Arena has redefined how Standard develops. Because of the increased playerbase and number of eyes on the format, Standard moves faster and faster every time a new set comes out on the program. Last week we had the Streamer Showcase event, and got our first look at Throne of Eldraine Standard, and nobody outside of Wizards of the Coast had ever even played with the cards. Since then, Throne of Eldraine has not even technically been released, but there have already been significant developments to the metagame that have defined and redefined Stanard. The first paper tournament of this format is this weekend, and we are going into it knowing more the shape of Standard than any other week-one format ever.

As someone attending the Team Trios event in Philadelphia this weekend, this is both exciting and terrifying. There's much less risk of completely missing something, or having a critical weakness to an archetype or interaction that I had not even considered before. But there is also a risk that never existed so early in a format previously, where deckbuilding decisions or entire archetypes that seem reasonable on Monday might be completely invalidated by Friday as our understanding of the format changes.

Because this format moves so fast, this week I want to take a look at how exactly we got here, before sharing with everyone just what lessons I've learned and am taking to heart going into release weekend.

Fandom Legends, September 27th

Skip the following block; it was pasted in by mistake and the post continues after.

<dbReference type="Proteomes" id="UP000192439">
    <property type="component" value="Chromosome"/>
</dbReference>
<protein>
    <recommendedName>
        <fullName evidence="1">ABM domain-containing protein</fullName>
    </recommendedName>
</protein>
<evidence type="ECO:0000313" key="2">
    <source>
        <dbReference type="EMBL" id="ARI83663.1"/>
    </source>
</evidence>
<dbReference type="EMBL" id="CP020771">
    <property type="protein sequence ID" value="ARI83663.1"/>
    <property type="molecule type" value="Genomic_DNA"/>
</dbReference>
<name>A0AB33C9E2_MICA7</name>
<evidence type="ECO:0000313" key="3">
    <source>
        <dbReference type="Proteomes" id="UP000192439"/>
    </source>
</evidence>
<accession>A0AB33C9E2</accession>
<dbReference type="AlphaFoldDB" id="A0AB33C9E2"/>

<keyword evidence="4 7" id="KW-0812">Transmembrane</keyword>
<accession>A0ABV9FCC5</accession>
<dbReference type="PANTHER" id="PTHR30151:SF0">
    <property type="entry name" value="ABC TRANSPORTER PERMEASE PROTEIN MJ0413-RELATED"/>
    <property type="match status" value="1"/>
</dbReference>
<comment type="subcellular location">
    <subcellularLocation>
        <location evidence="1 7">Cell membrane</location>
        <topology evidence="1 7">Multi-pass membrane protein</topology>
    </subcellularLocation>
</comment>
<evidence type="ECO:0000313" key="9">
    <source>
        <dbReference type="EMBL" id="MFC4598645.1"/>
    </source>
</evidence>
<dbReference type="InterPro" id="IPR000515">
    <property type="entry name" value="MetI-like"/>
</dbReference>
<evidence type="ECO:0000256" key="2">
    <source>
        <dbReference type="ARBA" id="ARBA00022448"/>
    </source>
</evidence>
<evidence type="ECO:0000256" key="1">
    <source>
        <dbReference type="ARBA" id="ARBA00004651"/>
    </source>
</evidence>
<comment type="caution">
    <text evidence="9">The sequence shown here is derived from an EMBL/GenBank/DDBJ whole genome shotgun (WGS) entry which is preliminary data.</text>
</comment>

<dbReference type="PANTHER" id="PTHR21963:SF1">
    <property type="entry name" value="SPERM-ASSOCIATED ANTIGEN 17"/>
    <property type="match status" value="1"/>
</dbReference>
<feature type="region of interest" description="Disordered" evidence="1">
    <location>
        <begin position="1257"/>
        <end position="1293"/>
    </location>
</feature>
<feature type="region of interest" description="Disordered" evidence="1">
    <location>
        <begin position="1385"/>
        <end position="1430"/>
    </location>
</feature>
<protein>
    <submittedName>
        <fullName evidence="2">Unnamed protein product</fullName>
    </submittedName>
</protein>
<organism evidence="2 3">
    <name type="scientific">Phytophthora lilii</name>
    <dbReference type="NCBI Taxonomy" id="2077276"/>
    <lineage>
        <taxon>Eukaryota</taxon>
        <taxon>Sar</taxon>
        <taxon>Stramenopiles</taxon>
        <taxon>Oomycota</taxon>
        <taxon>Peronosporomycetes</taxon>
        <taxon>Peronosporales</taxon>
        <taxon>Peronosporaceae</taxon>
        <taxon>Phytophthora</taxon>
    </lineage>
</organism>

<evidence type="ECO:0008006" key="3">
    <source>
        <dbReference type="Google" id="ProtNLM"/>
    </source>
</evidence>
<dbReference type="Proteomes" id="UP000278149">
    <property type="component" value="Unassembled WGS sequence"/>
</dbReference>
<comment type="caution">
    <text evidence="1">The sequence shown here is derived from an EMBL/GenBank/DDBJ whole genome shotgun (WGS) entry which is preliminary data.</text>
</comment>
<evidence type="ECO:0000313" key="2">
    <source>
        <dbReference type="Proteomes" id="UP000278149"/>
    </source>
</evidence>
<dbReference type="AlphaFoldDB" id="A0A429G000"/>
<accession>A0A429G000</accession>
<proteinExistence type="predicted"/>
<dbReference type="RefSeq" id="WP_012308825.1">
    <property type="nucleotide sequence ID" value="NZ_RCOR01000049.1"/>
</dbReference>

This tournament was largely defined by the various green decks that streamers brought to the event. Fully half of the tournament was on green, largely paired with either blue for Oko, Thief of Crowns, or black for powerful cards like Murderous Rider // Swift End and the Rotting Regisaur / The Great Henge combo. It was also very strongly populated by midrange decks looking to grind opponents out and win through both superior card quality and effective two-for-one abilities. The Top 8 really only featured one aggro and two control lists, and the rest were midrange.

 

The winner, however, was famed control player and a regular winner of these streamer-only tournaments, Bryan Gottlieb playing an Esper Control deck featuring Doom Foretold and Dance of the Manse. This deck is extremely well prepared to win drawn out games of Magic with velocity through eight two-mana artifacts that draw cards and fix the mana and a host of Kaya's Wrath and Doom Foretold to handle multiple cards from an opponent at once.

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Doom Foretold was the breakout card of the tournament, regularly putting opponents into situations where, after a Kaya's Wrath, they were forced to deploy a single threat and play directly into the enchantment's hands. Any time a Doom Foretold is able to force an opponent to sacrifice a lone creature or planeswalker, they are put in an impossible situation where they can't play another without sacrificing it on the following turn—and if they don't have an instant or sorcery to play instead, their mana is effectively wasted. When Doom Foretold gets sacrificed the next turn, the opponent loses a card as well, effectively making it a white-black Time Walk!

Dance of the Manse is a great way to tie this whole plan together. Golden Egg and Guild Globe are useful fodder to sacrifice to Doom Foretold, and they're all targets for Dance of the Manse, making for an effective package of cards. However, it is far from necessary, and the big takeaway from Bryan's list is just how good Doom Foretold can be when your opponents are all playing very fair Magic. In a world of big creatures and two-for-one abilities, the combination three-or-more-for-one and Time Walk is king.

If you played Arena at all this past weekend, especially the "First 12 Games Free" event that Wizards hosted, the format was overwhelmingly Doom Foretold decks, punishing midrange decks heavily.